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About the Author
  • Ryan
  • Ryan
  • Husband, father, advocate for children orphaned by AIDS. President of Forgotten Voices. Fan of the Red Sox, Dr Pepper, and improving the world.

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Meet a “widow” – Grace may surprise you

I present a woman I call Grace* (renamed for lots of good reasons), who shares her story of life as a widow and a word of thanks to her local church. “Grace” is one of 75 women who have graduated from a sewing school run by a local church in Ndola that Forgotten Voices is proud to equip with your resources. The women are widowed. Through the program, they are able to provide for their own children’s needs, preventing children from becoming the most vulnerable without either parent. Their skills also help fill voids in the marketplace. May you be encouraged as you meet her and hear from her, in her own words.

We are currently raising $20,000 to equip local churches to fulfill their locally developed income generation ideas, including almost $3,000 to help Grace’s church continue equipping women to care for children orphaned by AIDS. You can give at http://www.forgottenvoices.org/donate. Thank you!  In Grace’s words, “don’t get tired. Keep it up, until Jesus comes.”


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grace sewing Meet a widow   Grace may surprise youI’m always struck by the matter of factness of the way some women in Zimbabwe & Zambia speak about their situations after losing a husband. It is common for them to speak directly about losing their husbands, refer to themselves as widows, and speak bluntly about the challenges they face. This is stark contrasts to the deferential way married women often speak.

She tells me, “I am a widow. I lost my husband. My back is against the wall, but I have faith in God and trust He will provide. He will help me provide for my children.” I’m always in awe by her (their) directness. Though sad to hear those words, her quiet confidence is refreshing and contrasts to the pictures we sometimes see portrayed about her reality.

Helpless. Naive. Lost. Unwise. Lazy. While not always the case in our American church culture of missions, there is often a matter of pity and a hero complex running full steam at trying to solve the “problem” this woman can’t seem to figure out for herself. Just this past weekend, someone said to me, “Ryan, I’m glad you are there to help them figure out their problems for them.” With a smile and the grace women in Africa have taught me, I began to explain…

Organizations like ours do the plight of “widows” a disservice when we present their situations as beyond hope, without intervention from your gifts. We take away the voice she has, sometimes for the first time in her life. True. She is often sad. Certainly vulnerable. But helpless and silent? I haven’t seen that. The women I meet are also not unwise or lazy.

Recently I’ve been using the following example to try to communicate their situations beyond our comprehension. “If a woman is 31, has a 1st grade education and has 6 kids and a grandchild, there are not many things she has chosen in her life. Things have been chosen for her, too early and too often. After losing a husband, when she manages to keep all 6 kids alive on sheer will and love for her children, we all should stop and learn from her. Let’s not be so quick to share a thought on how to solve her problem. Just listen and learn. Encourage. Equip. If we can’t do those things, may we be silent. May we be still. May we learn to see grace and dignity push upward from the dark embers of her life the world sees as dead, yet she sees as hope. May our deep prayers fan the flames that stir within her, fanning hope and life from our God to her. In doing so, may our hearts for God grow, as well.”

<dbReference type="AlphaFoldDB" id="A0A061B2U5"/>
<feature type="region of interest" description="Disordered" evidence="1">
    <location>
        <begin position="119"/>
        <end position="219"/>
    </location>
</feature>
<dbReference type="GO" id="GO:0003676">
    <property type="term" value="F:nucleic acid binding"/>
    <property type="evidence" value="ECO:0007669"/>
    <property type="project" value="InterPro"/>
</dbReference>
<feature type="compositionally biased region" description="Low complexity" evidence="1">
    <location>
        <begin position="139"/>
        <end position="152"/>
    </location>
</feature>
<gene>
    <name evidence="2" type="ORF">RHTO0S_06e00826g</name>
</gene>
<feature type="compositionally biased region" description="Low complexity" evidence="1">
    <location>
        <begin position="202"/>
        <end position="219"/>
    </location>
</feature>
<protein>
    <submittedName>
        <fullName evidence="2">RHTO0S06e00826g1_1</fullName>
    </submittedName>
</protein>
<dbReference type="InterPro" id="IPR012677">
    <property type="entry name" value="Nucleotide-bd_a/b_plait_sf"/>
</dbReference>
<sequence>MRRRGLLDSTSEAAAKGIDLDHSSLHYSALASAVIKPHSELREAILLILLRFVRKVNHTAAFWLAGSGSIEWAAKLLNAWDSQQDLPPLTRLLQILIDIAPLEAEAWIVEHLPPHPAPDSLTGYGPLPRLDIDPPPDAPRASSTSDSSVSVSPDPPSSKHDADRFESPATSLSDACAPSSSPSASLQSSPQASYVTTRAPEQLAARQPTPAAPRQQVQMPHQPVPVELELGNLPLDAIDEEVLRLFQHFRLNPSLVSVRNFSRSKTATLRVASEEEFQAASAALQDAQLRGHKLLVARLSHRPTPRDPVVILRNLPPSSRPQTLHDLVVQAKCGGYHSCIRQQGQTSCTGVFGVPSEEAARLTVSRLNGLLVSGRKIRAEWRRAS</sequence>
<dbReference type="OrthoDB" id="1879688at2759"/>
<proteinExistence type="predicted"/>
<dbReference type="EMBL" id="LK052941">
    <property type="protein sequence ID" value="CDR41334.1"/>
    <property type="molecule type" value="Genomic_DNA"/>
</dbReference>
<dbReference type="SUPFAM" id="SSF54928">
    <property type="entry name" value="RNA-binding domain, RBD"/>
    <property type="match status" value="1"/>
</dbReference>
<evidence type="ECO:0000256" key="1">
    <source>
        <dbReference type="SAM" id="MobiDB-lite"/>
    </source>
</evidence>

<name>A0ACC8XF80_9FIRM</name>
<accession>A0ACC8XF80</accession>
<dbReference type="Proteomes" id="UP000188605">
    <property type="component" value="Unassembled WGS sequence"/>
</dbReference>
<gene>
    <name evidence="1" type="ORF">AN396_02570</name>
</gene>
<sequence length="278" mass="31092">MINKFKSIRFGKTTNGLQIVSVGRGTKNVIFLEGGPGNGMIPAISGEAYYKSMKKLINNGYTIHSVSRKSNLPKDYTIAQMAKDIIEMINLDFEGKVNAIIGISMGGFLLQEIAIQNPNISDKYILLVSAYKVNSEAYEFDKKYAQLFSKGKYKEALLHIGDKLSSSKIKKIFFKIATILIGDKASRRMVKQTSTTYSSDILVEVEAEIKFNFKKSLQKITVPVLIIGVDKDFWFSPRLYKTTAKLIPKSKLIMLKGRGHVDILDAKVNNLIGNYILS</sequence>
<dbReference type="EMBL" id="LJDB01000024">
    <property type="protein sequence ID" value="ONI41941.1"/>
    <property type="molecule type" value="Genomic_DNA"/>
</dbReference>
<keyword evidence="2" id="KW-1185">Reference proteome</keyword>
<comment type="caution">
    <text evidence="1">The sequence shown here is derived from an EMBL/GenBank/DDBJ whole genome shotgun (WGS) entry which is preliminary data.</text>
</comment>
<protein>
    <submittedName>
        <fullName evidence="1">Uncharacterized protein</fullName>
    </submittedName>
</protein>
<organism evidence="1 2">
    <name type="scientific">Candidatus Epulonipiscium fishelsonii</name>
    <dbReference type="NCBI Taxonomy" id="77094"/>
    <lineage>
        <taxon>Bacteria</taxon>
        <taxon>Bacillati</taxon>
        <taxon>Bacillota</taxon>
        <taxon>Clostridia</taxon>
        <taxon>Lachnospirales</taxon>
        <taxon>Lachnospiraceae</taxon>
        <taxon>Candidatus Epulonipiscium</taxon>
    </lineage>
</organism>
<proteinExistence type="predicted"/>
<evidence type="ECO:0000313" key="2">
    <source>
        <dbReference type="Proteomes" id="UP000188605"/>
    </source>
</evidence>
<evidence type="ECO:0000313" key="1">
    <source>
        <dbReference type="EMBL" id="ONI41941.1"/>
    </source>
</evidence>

At Forgotten Voices International, we are passionate about equipping local churches to care for chidren orphaned by AIDS in their communities. Sometimes those children have lost both parents, but sometimes they lose a dad and mom is left alone to “make a plan,” leading openly for the first time in her life. Churches we partner with are working hard to help equip these women with skills & resources to live out their dreams and care for their own children. One of the great joys you and I have at Forgotten Voices is to sit, listen, and learn from the dignity that is so evident when we merely equip women to do what they yearn to do. When we stop trying to “do international development,” and instead be students of grace and learning.

Thank you for investing in our mission to partner & equip churches & caregivers, ready, willing & able t care for children orphaned by AIDS. You, dear friends, are fanning life & hope where the world sees death & darkness. To God be the glory.

-Ryan Keith

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Posted in Confessions of a Nonprofit Leader
  1. I’m really encouraged by the relationship between the church and women like Grace that is exemplified in her speech. Not only did her church offer a training opportunity, but they noticed if she was missing and they sought her out to encourage her when she was struggling to provide for her children. As much as she now remembers and relies on the training she received, she also clearly remembers and is reassured by the fact that her pastor and church care for her and want to see a better life for her family. So happy to have “met” her here :)

    Reply March 7, 2012 at 12:10 pm
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